Lecture Series at the Kittery Naval Museum 9-21-2017. See Below for more info.
KITTERY, Maine – Gen. William Whipple sailed the seas as a ship’s captain, led troops into battle during the Revolutionary War, served alongside future Presidents Thomas Jefferson and John Adams in the Continental Congress and signed the Declaration of Independence.
But before all that he was a hometown Kittery boy, born and raised in a home just outside the present back gate of Portsmouth Naval Shipyard.
Local writer D. Allan Kerr will discuss highlights from the fascinating life of the Seacoast’s own Founding Father during a presentation Thursday, Sept. 21, at Kittery Historical and Naval Museum. The event is part of Kittery Adult Education’s lecture series.
The Second Continental Congress, which issued the Declaration of Independence in 1776, included some of the best-educated and most brilliant minds of the age. Whipple, however, tended to be a man of action. A former cabin boy, he made his fortune as a Kittery sea captain before settling down across the Piscataqua River in Portsmouth, New Hampshire.
He became a successful merchant, served as one of New Hampshire’s representatives in Congress from 1776 to 1779, and was appointed brigadier general of the state’s militia. He saw action at the pivotal Battle of Saratoga, where he helped negotiate the surrender terms of British Gen. John Burgoyne. He then escorted the defeated commander back to the Boston area, where Burgoyne was shipped back to England.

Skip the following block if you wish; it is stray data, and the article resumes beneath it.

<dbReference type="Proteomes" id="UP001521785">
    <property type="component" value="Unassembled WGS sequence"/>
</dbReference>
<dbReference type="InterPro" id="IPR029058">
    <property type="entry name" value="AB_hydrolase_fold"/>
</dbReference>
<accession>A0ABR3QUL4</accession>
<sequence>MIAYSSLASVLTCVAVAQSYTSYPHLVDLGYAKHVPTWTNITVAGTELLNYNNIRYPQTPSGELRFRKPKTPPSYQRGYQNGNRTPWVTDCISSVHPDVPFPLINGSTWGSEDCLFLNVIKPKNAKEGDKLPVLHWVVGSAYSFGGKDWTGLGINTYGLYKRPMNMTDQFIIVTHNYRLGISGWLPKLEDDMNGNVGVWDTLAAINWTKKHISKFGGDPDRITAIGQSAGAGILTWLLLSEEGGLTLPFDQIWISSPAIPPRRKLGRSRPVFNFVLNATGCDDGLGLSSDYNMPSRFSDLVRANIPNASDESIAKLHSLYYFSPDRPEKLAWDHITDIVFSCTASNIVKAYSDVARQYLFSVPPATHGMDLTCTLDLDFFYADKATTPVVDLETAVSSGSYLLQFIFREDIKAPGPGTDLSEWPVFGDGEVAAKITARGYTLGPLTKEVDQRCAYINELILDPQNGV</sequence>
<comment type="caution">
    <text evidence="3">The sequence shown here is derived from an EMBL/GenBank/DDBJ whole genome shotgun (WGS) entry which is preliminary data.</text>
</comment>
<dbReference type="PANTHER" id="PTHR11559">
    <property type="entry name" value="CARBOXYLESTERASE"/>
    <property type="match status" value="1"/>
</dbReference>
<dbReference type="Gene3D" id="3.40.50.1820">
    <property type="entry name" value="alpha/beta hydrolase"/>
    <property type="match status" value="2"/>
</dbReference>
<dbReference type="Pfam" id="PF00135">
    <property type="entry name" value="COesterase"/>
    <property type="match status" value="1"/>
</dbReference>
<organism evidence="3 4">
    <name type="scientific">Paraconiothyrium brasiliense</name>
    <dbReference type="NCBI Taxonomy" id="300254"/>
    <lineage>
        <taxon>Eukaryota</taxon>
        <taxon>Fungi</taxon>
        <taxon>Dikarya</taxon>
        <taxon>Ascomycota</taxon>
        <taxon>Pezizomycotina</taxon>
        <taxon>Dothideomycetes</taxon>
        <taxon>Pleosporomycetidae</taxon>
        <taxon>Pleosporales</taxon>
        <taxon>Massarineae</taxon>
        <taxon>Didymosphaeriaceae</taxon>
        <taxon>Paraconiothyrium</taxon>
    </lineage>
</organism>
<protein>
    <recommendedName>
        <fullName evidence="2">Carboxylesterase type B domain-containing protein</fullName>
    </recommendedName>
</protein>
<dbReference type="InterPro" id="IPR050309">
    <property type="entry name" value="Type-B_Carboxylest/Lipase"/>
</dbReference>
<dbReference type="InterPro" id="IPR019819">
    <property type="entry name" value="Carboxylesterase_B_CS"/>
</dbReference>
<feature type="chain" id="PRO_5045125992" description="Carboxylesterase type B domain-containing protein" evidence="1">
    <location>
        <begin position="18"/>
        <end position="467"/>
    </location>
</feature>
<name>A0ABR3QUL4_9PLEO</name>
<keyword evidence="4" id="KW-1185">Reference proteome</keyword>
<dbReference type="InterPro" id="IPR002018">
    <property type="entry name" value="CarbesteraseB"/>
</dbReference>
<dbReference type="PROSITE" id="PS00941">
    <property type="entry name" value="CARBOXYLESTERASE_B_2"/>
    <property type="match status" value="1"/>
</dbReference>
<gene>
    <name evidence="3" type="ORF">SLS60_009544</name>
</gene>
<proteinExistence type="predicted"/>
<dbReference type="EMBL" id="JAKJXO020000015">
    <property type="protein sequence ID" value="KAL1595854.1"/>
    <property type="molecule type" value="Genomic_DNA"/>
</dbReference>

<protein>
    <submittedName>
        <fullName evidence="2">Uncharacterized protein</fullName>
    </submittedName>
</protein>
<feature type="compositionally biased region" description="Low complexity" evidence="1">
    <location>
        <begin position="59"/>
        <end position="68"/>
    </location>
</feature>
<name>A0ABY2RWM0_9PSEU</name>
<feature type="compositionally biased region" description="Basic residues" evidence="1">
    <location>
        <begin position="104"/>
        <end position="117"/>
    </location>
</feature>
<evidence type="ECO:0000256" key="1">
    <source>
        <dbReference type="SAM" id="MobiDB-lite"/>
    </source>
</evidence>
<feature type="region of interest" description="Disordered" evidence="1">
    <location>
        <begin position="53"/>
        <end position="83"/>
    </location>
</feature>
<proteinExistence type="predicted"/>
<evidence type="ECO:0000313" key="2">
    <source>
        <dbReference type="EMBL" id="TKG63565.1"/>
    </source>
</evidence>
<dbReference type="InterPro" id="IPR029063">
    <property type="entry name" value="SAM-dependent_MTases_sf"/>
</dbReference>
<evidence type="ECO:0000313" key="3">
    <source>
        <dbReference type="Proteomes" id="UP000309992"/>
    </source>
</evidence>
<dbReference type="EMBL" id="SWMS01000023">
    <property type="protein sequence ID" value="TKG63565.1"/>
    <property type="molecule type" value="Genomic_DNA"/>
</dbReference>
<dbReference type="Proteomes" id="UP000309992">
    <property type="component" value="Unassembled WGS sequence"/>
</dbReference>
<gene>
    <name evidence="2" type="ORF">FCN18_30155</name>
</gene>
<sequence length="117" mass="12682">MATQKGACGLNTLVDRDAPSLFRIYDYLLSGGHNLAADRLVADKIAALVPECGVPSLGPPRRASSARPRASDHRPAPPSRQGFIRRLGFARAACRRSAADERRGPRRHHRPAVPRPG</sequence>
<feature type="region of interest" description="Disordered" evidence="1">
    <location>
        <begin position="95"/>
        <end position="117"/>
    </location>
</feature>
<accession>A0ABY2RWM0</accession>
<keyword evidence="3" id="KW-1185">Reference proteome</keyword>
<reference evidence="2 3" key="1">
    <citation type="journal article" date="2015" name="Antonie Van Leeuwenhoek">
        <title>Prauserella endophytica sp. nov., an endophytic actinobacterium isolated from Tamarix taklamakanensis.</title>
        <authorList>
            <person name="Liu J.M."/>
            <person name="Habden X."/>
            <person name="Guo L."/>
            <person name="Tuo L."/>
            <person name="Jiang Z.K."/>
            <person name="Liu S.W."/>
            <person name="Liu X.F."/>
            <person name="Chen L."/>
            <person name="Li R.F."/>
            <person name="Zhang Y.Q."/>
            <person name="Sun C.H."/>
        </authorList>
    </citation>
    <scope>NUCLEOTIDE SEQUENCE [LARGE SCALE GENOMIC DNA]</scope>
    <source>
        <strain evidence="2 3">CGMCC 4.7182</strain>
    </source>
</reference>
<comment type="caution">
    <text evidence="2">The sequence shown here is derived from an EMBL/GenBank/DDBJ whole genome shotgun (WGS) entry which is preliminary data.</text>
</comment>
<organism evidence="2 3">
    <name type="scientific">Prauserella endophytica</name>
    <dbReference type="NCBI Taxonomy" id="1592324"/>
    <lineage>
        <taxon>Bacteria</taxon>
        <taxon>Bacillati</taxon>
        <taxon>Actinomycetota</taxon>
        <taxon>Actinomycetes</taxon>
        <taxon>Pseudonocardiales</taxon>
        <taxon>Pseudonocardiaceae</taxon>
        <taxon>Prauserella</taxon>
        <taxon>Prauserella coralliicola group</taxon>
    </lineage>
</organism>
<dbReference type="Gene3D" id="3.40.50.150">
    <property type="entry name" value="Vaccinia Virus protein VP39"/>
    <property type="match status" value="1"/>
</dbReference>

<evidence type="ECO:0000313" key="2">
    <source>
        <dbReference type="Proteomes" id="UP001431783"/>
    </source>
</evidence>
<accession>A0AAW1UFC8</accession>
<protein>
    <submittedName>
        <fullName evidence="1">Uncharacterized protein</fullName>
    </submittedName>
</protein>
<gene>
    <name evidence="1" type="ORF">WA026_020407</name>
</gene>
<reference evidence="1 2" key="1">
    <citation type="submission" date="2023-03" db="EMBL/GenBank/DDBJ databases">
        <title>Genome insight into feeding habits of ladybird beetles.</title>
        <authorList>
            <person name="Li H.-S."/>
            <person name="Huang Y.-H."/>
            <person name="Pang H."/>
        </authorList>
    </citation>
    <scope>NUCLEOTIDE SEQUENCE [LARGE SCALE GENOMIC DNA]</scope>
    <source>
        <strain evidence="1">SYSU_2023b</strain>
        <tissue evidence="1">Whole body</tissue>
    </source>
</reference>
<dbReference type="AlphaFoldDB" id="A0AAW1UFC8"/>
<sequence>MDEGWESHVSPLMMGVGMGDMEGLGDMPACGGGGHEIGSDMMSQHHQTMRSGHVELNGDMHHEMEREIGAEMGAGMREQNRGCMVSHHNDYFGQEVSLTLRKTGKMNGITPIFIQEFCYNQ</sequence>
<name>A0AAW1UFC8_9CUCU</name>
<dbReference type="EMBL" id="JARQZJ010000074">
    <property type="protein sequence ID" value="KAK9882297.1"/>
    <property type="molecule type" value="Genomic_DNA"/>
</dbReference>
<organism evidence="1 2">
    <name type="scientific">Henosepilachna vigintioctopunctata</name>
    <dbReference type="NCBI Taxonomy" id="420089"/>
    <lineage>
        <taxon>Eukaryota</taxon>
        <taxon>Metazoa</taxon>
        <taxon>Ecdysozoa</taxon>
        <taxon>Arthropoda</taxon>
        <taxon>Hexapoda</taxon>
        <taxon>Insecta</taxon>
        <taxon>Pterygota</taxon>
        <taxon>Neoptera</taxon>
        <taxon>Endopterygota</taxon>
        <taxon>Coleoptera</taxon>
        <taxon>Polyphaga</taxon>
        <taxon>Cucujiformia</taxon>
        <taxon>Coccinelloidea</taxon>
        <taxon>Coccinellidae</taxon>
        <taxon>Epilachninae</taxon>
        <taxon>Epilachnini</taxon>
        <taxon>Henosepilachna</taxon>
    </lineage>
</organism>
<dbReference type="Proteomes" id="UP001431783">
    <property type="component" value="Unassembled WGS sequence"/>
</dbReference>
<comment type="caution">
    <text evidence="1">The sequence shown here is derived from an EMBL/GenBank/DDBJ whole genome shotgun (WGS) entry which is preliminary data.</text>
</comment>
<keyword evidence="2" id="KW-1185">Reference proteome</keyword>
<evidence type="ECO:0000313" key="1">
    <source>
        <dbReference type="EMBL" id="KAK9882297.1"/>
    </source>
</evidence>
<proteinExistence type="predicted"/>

“War with all its horrors is preferable to an inglorious peace,” Whipple once wrote to fellow Declaration signer Josiah Bartlett.
Born in Kittery in 1730, Whipple grew up in the house still standing at 88 Whipple Road. His father, also named William, was a former brewer from Massachusetts who pursued a career at sea, and his grandfather was the famed local shipbuilder Robert Cutts.
He is the only native Mainer to sign the Declaration of Independence.
And like many of his fellow Founding Fathers, Whipple grappled with the issue of slavery – at one time he even owned a slave ship. Kerr will share a story of the general’s evolving views on the matter, as demonstrated through his relationship with his slave Prince Whipple.
Whipple was riding the circuit on horseback as a justice of New Hampshire’s Superior Court when he died of heart failure in 1785. He is buried in Portsmouth’s North Cemetery.
Kerr is a columnist for the Portsmouth Herald and Seacoast Sunday, and author of the book “Silent Strength,” about the loss of USS Thresher in the worst submarine disaster of all time. He is heading the ongoing installation of historical markers throughout Kittery, Maine’s oldest town, including the most recent – a panel about the general on Whipple Road, just down the street from where Whipple was born and raised.
The general’s portrait also now hangs in Kittery’s Town Hall, alongside a copy of the Declaration.
The Sept. 21 event starts at 6 p.m. There is a $10 course fee, with a portion of the proceeds going to the Kittery Historical & Naval Museum. Those interested in attending can call Kittery Adult Education at (207) 439-5896.